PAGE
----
California became the first state in the entire U.S. to prohibit the use of Grand Juries. These secret legal bodies no longer can be used when deciding if police officers should be indicted in cases of deadly force or not. With the many recent cases of police brutality, being a complete abuse of their authority, people firmly marched against Grand Juries as they were helping these cases stay out of the justice they truly deserved.
“Stop killing our boys” states a sign in a protest against a grand jury’s decision not to indict Officer Darren Wilson for the shooting death of an unarmed teenager, Michael Brown. That is but a single case of police brutality that, thanks to a grand jury, that will never see justice.
It is believed that grand juries are a process that incite the refusal to indict and created an atmosphere of great suspicion that completely compromises the justice system. People are getting angrier about it, making everything turn into a delicate situation. Most of last year’s protests were motivated by this issue.
The grand juries were also heavily criticized because of their how secretive they are. This is, at first, to protect witnesses, who supposedly will not come forward if the documents were subject to open record. Regardless of that, those who oppose the grand jury firmly state that the secrecy surrounding them only serves as a protection to the police and does absolutely nothing for justice.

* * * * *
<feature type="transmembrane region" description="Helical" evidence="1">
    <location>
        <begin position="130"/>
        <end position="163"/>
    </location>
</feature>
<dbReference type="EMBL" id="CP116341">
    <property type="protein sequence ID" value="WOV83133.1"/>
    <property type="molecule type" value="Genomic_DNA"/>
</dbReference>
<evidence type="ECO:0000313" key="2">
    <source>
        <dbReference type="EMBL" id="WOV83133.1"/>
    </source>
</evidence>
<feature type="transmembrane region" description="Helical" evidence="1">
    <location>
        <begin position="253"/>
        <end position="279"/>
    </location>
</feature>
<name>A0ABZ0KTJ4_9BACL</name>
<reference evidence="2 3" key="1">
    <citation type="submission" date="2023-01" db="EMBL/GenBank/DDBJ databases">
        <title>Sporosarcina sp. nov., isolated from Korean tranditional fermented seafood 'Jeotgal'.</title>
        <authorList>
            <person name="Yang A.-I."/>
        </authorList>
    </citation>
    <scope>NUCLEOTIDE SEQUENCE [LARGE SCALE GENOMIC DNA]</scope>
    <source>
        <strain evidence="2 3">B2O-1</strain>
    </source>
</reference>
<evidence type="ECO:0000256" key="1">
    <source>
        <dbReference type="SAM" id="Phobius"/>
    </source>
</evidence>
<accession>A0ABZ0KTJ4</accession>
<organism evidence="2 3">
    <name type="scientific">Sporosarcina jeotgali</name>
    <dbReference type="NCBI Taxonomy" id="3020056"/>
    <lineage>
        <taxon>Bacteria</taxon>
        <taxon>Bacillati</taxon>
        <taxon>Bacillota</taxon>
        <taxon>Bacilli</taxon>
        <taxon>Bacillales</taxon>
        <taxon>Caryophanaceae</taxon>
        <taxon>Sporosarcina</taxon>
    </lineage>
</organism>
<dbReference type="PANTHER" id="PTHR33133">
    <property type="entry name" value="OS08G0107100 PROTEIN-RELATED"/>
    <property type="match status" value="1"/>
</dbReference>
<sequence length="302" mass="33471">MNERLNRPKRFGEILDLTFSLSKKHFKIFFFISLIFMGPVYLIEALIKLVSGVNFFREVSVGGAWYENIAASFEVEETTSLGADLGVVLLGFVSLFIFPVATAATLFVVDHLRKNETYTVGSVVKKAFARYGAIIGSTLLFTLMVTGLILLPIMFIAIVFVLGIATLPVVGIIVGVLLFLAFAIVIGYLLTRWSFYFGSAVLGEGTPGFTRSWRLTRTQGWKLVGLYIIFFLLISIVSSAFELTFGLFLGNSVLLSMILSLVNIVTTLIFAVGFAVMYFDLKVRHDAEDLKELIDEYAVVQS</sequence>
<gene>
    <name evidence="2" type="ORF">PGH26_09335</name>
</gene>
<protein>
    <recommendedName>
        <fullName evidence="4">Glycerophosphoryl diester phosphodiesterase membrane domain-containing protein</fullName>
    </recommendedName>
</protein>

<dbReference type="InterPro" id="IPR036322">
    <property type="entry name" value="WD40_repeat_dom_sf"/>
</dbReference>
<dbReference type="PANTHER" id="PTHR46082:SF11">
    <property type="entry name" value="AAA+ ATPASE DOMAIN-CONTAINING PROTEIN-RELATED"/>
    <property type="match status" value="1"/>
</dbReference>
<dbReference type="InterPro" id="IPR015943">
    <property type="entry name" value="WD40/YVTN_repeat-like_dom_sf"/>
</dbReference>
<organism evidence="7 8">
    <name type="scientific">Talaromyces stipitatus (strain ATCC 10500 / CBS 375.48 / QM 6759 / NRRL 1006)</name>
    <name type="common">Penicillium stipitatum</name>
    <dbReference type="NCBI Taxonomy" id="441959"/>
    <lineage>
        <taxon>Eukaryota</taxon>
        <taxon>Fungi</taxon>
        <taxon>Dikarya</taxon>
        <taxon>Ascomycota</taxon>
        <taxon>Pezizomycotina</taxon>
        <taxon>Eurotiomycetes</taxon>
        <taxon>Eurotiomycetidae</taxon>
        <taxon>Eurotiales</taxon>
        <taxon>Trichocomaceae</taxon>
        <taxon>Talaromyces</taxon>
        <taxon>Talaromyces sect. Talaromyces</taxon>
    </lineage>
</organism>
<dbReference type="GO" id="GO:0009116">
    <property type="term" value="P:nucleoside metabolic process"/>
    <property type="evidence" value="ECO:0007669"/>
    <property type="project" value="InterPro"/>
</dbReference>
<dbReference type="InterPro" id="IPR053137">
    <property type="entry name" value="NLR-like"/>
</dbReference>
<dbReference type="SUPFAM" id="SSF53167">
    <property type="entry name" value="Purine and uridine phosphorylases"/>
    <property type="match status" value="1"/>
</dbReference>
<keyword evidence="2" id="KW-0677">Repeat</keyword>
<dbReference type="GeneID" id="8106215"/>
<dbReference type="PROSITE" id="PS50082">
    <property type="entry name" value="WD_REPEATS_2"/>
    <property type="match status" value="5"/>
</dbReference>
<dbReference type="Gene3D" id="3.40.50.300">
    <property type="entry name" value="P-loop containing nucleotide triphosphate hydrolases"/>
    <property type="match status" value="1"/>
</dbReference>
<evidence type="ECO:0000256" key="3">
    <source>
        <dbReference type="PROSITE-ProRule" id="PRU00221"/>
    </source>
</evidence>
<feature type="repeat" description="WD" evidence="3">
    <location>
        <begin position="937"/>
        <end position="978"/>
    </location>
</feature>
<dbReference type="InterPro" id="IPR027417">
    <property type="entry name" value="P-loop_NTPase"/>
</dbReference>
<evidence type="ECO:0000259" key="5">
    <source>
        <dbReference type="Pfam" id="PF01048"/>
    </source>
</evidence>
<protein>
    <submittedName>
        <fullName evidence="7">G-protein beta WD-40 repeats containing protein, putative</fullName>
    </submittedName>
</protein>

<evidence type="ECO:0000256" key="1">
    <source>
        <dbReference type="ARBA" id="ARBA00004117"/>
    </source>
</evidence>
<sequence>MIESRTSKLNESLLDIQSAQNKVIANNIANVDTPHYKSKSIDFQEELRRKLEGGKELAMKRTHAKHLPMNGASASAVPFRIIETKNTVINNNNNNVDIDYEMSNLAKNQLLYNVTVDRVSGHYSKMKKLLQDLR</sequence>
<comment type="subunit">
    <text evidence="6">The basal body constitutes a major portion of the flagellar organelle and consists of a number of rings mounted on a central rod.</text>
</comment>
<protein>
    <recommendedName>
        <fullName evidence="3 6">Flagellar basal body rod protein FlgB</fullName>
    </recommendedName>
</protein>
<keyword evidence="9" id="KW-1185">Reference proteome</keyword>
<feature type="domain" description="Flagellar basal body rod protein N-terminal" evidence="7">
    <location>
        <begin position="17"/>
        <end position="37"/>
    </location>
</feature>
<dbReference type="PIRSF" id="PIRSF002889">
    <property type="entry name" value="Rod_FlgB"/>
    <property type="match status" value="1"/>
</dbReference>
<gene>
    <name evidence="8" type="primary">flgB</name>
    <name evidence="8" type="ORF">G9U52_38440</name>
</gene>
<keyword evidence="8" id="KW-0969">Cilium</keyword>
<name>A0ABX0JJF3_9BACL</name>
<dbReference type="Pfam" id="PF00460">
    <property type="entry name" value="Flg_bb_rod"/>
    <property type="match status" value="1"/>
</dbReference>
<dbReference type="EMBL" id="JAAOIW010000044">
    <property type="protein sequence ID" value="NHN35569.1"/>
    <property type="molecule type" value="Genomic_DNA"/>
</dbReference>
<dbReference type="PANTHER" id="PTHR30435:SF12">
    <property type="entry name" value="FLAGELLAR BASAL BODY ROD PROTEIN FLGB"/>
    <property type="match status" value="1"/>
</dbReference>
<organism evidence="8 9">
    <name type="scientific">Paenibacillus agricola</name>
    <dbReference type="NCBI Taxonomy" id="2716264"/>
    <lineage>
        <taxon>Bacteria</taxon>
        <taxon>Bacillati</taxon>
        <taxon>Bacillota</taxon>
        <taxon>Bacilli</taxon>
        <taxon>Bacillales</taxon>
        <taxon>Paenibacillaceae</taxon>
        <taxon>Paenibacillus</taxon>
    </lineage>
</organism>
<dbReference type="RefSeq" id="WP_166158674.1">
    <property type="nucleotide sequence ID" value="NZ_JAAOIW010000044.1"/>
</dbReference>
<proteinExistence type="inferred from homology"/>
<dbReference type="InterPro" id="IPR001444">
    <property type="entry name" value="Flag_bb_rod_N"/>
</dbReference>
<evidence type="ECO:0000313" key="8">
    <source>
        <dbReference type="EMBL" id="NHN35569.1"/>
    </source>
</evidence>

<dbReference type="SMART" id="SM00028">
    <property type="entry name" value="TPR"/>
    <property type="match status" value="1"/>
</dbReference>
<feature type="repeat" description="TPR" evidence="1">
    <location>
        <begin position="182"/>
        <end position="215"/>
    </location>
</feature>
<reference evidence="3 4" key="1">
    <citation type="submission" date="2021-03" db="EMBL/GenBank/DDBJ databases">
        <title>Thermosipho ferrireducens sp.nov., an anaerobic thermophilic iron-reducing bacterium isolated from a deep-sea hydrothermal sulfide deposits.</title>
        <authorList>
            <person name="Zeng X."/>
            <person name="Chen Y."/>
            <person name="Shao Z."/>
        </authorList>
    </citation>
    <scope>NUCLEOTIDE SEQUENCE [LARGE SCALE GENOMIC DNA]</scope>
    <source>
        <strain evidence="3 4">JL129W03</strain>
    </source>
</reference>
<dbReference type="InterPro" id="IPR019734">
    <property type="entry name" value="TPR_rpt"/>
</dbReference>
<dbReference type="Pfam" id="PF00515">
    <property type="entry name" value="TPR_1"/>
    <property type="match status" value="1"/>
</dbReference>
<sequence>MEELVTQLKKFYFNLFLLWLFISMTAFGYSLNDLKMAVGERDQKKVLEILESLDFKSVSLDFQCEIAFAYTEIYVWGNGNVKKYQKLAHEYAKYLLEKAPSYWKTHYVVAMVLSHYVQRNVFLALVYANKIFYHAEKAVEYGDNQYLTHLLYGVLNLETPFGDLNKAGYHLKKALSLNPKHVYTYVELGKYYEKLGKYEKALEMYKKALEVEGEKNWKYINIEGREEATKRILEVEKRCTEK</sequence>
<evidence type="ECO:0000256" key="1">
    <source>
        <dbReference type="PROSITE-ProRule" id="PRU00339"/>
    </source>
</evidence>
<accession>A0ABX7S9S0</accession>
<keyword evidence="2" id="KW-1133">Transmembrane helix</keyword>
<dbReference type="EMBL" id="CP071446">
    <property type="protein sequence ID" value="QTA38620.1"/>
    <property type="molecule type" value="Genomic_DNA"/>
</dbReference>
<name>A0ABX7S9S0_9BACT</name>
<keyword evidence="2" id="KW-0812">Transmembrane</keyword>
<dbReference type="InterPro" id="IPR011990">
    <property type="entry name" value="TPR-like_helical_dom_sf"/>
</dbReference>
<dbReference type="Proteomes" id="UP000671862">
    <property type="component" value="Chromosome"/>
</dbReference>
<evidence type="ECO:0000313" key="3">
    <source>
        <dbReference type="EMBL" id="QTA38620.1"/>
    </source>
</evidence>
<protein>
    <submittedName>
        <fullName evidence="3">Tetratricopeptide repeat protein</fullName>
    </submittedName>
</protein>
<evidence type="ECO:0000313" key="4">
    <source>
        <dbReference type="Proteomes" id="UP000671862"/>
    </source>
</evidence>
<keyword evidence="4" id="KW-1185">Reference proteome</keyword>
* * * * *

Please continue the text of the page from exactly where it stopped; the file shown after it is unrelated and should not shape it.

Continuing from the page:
Also, grand juries do not necessarily need to reveal the reason why a police officer was not indicted. Most people believe that sort of crucial information has to be revealed to everyone, in order to know if justice was properly served or not. We are talking about the lives of young people, who die due to police brutality in a very vicious and satantic way. It is no surprise that so many people rise against grand juries.
With the changes of this law, California can now leave the decision up to the prosecutor. Police brutality will now be something easier to judge with a lot more of transparency and accountability.
A terrifying number was released by Bowling Green State University, which stated that in seven years, only less than 50 police officers who abused their authority and inflicted excessive force, killing the innocent, were charged with murder for an on-duty action. And, during the same period, the FBI classified over 2,700 police brutality killings as homicides.
Take a minute to internalize that last bit of information. This issue is severe and very serious. California made the first step towards erasing the grand juries from the system. People need to feel safe around the police, not feel that their children could get killed at any moment, especially Black children, who seem to be the target of police brutality.
With a grand jury, it is very rare that an officer gets charged with homicide because he is protected by secret White Supremacist groups that have infiltrated the court system and many police departments across the country. So, it is great news for California. And we can only hope that other states take this example and start applying the same law in every region.